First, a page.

Discussion in 'FMA Videos' started by Bob Hubbard, Oct 10, 2010.
I've never seen the Kampilan used in that manner before. It seemed like there was a great deal of twirling such as you might do with a much smaller blade but that he was having trouble with it due to its weight. I know next to nothing about his system or the Kampilan so I am probably full of hot air. So, in the off chance that I could actually learn something, is that typical of Kampilan use within the system? If so, is it often used similarly in other FMA styles? I hope this doesn't come across the wrong way as it is likely a function of my ignorance more than anything...
Thanks for the info?
This will be a fun question to answer without showing you in person
I am not sure why you thought GM Yuli had "problems" wielding it????? Maybe you can let me know where on the vid and I'll take a look. Also, if there is any footage of other Masters working the Kampilan that'd be cool to see as well.
This vid has been on youtube for a while. We had the same kind of comments on youtube and I will share one of the replies with you:
Anyway, I'm pretty sure we've discussed this before on this forum Jason?
Here's the previous thread with 2 more Kampilan vids:
There is a good video there of GM Yuli explaining his Kampilan methodology at a demo in the Philippines.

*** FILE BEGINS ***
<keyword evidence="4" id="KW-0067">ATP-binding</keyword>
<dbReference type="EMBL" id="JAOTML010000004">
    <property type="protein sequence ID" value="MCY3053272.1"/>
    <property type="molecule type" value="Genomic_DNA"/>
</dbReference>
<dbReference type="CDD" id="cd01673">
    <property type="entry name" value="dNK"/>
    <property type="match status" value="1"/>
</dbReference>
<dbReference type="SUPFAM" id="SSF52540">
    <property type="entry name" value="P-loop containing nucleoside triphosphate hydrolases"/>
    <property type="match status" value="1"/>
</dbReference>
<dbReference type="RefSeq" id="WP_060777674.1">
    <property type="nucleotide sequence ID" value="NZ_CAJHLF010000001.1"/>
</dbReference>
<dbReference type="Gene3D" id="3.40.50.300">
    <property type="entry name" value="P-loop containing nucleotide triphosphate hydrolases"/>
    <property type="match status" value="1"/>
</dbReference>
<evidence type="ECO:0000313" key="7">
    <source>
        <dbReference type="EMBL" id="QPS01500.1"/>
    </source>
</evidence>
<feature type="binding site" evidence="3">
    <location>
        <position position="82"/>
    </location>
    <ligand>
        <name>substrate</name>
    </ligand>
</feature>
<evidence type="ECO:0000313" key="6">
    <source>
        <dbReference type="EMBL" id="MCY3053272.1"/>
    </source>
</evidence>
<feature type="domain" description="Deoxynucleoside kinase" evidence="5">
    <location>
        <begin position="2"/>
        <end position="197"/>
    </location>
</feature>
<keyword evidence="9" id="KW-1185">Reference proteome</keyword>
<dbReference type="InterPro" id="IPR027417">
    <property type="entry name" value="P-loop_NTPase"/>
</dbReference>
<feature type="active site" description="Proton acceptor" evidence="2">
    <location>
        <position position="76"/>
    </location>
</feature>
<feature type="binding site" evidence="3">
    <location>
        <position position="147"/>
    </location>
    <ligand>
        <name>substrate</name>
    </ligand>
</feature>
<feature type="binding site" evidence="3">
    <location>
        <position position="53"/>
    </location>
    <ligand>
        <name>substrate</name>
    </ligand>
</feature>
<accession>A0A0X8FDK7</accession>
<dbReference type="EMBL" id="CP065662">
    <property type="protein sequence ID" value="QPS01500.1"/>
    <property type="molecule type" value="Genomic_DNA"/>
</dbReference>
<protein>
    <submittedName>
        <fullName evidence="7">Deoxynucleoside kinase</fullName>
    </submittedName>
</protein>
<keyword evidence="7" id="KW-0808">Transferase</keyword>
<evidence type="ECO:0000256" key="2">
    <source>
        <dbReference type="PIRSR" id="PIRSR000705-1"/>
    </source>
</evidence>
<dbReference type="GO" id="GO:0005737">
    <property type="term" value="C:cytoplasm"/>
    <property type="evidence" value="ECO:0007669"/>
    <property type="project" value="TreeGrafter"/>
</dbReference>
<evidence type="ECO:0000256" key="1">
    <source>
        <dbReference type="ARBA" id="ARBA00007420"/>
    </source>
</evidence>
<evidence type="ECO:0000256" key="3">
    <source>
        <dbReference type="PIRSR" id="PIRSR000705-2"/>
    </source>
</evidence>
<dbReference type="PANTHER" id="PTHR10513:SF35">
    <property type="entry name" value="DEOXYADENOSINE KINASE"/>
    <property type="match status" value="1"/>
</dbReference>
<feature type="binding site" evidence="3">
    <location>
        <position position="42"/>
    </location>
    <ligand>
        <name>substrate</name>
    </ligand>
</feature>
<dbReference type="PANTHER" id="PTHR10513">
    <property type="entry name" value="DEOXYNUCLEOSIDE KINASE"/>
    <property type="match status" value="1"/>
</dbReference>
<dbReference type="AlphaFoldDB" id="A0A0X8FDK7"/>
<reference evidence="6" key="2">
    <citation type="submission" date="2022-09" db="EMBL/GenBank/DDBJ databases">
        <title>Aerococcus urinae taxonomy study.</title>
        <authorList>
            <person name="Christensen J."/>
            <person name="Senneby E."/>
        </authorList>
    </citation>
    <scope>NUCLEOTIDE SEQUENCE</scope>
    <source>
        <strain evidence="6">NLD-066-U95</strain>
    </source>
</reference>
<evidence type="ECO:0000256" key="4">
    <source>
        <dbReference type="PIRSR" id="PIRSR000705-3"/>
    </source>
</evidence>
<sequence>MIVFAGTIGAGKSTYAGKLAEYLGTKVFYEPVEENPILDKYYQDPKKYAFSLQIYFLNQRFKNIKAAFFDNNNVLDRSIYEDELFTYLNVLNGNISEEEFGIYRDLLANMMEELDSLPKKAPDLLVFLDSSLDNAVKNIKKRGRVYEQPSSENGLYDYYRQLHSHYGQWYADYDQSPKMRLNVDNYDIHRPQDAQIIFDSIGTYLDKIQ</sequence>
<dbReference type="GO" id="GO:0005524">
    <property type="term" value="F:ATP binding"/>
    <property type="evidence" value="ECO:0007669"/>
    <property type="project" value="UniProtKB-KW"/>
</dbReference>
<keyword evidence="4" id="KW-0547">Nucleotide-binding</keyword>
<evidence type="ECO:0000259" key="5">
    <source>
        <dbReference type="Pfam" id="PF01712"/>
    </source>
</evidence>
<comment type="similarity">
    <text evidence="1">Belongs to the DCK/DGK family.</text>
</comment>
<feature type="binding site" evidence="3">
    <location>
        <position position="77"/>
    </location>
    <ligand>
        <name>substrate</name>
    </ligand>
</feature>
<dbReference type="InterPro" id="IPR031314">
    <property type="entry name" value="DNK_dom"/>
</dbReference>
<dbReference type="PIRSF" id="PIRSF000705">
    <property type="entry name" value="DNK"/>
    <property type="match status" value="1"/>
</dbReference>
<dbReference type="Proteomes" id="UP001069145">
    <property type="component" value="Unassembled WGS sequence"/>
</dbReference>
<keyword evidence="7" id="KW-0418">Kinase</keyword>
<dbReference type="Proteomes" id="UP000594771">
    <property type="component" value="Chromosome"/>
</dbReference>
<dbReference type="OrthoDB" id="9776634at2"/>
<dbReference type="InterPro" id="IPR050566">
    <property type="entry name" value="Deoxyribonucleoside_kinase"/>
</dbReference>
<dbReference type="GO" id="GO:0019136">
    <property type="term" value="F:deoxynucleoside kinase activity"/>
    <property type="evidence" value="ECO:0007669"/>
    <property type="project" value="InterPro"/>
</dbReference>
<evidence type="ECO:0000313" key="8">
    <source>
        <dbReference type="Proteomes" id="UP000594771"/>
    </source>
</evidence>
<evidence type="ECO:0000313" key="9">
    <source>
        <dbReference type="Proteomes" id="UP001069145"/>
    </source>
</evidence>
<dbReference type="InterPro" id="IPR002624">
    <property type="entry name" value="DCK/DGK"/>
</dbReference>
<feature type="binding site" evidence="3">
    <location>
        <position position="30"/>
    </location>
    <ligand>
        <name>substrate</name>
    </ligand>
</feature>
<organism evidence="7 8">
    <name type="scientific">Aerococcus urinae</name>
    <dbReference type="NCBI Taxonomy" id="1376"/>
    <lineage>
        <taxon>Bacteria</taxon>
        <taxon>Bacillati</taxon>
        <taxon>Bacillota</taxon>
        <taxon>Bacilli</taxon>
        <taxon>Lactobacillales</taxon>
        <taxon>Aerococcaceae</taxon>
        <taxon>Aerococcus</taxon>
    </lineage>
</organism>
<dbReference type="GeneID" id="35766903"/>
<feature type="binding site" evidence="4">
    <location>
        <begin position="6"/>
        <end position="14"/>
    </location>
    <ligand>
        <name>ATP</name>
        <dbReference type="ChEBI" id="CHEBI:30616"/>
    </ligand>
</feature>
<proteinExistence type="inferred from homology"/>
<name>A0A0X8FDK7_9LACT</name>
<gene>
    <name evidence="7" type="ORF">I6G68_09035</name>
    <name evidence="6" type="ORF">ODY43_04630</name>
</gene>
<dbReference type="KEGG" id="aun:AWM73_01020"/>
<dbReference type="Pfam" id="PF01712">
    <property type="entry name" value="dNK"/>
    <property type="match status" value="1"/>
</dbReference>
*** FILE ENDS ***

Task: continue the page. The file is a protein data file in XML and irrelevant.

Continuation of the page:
To re-cap, the movements that GM Yuli is doing with the Kampilan can be applied to knife, blade, stick and empty hand....The "Alive Hand" does 90% of the work in Bahad Zu'bu and the Kampilan training develops excellent use and sensitivity of this. Not to mention the footwork and body positioning.
Something best seen and understood in person perhaps....
I'm not sure what can be learned through type when it comes to things like this unfortunately.
Hope this helps in some small way Jason.
The blade isn't sharpened the whole length, correct? Had a question on MT about contact with the section immediately above the guard.
I have the same blade as used in this demo. The whole length of one side is sharpened.
That's why the live hand is extremely important to manipulate the weapon and stop you losing an arm or hand.:augen22:
Before moving on to the Kampilan we do have a 42" staff (Bio-olisi) which you can learn the same movements with. Of course, you don't have the manipulate it so the live side is towards the opponent and away from your person. It also lacks the handle and weight but the motion is generally the same.
The deftness of touch required to work the live Kampilan really helps when making "kappa" (the landing of the live hand). It also improves the general use of the live hand in stick, knife and empty hand work.
As the you-tube poster commented GM Yuli's expression of the Kampilan is "Unique" (to my knowledge admittedly). As with most things in his system it is the way he links it all together (i.e same motion - many applications) which allow you to see things in a new light. He would probably say "Make Sense!" - meaning each movement must have a purpose.
It was great to hear quite recently that Tuhon Ray Dionaldo has the Kampilan video on his cell phone